We are in the process of developing 4 interactive sequences and webisodes dealing with ADD, OCD, bipolar and eating disorders and collecting written and verbal stories of these experiences from a wide range of individuals.

We have some questions we’d like to open for discussion:
• How can we find a good balance between creating something that is appealing and compelling for a diverse audience of young adults suffering from various afflictions, their friends and families, a generally interested public, and health care practitioners?
• How can we make something aesthetically compelling that communicates to a broad audience, yet remains true to people’s lived experiences?
• What additional applications and research potential should we consider as we design the overall website?

“The Dirty Little Secret of Higher Education.”

Matthew Williams from the New Faculty Majority describes the prevalence of welfare recipients in higher education as “the dirty little secret of higher education”. Recently, The Chronicle of Higher Education released an article with data generated from Current Population Surveys of 2008 and 2011 reporting an increase in aid recipients with advanced degrees.

The federal Temporary Assistance to Needy Families (TANF) benefit that many of these scholars are receiving is food assistance. The number of folks with PhDs receiving food stamps nearly tripled from 9,776 in 2007 to 33,655 in 2010. That only includes people who self-report to the U.S. Census Bureau that they receive food stamps or some other form of government assistance. Unfortunately, it doesn’t include data on aid recipients who may have declined to respond for any reason (out of embarrassment, for instance). After all, being a PhD on welfare isn’t exactly ideal.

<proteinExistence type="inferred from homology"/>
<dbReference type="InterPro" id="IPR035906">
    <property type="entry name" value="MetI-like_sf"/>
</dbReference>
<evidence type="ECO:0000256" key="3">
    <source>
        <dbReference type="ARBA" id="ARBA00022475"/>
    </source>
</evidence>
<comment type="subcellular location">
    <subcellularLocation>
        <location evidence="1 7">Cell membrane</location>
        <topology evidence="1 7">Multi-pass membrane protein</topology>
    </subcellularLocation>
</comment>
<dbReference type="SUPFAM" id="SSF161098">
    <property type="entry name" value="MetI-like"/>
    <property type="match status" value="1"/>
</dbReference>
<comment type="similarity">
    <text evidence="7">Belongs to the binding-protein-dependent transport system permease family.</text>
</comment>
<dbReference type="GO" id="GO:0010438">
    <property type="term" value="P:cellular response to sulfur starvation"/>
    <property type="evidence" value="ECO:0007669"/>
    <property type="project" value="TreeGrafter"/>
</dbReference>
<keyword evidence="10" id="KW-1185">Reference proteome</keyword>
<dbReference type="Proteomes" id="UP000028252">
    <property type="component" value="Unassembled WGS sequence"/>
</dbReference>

If this is really as problematic as the data show, should we be encouraging students to go into PhD programs when post-grad employment opportunities may not be there for them? Should we continue to train students for the academy when their career paths may actually veer off in another direction? The American Sociological Association reports that the academic job market recently shrank considerably compared to previous years. Such reports make you wonder, what is the future of the academy? University positions are being eliminated and the criteria for filling them is certainly changing.
Continue reading ““The Dirty Little Secret of Higher Education.””

Safe Schools?

A trend toward increasing punitiveness in public schools seems to be taking shape across the nation. Schools are looking more like prisons governed through a penal pedagogical framework of crime while the rights and liberties of parents and students are diminishing (Giroux 2003; Simon 2007). With a national emphasis on crime control in public schools, per the Safe Schools Act of 1994 (Simon 2007), many of the former institutional goals of racial equality and equity are being undermined.

There’s a near consensus among scholars that schools distribute punitive measures in thoroughly racialized ways, punishing black students most often (Keleher 2000; Gregory, Skiba, and Noguera 2010; Welch and Payne 2010). Being suspended or expelled from school substantially increases the likelihood that a young person will be arrested and incarcerated later in their lives (Wald and Losen 2003; Simmons 2006; Weissman, Cregor, and Gainsborough 2008). Racial disparities in suspension and expulsion rates, then, contribute to racial disparities in educational outcomes and life chances of young people in the United States. Harsh punitive measures by school officials do not lead to the improvement of pupils’ behavior or  reduce school violence and increase school safety (Imich 1994; Skiba and Peterson 1999; Skiba et el. 2008).

Map by Dan Cooper

To quantify one dimension of this problem, Mariame Kaba of Project NIA, and Frank Edwards of the SSRC at DePaul this week released “Policing Chicago Public Schools,” a report detailing the scope and character of arrests occurring on Chicago Public Schools’ (CPS) property. Data on policing activities in public schools is pretty difficult to get. School officials, CPS in particular, are very reluctant to release information about school discipline, and the Chicago Police Department has only recently made useful data on crime and arrests easily accessible to the public. This report is an effort to make what is going on in schools more transparent.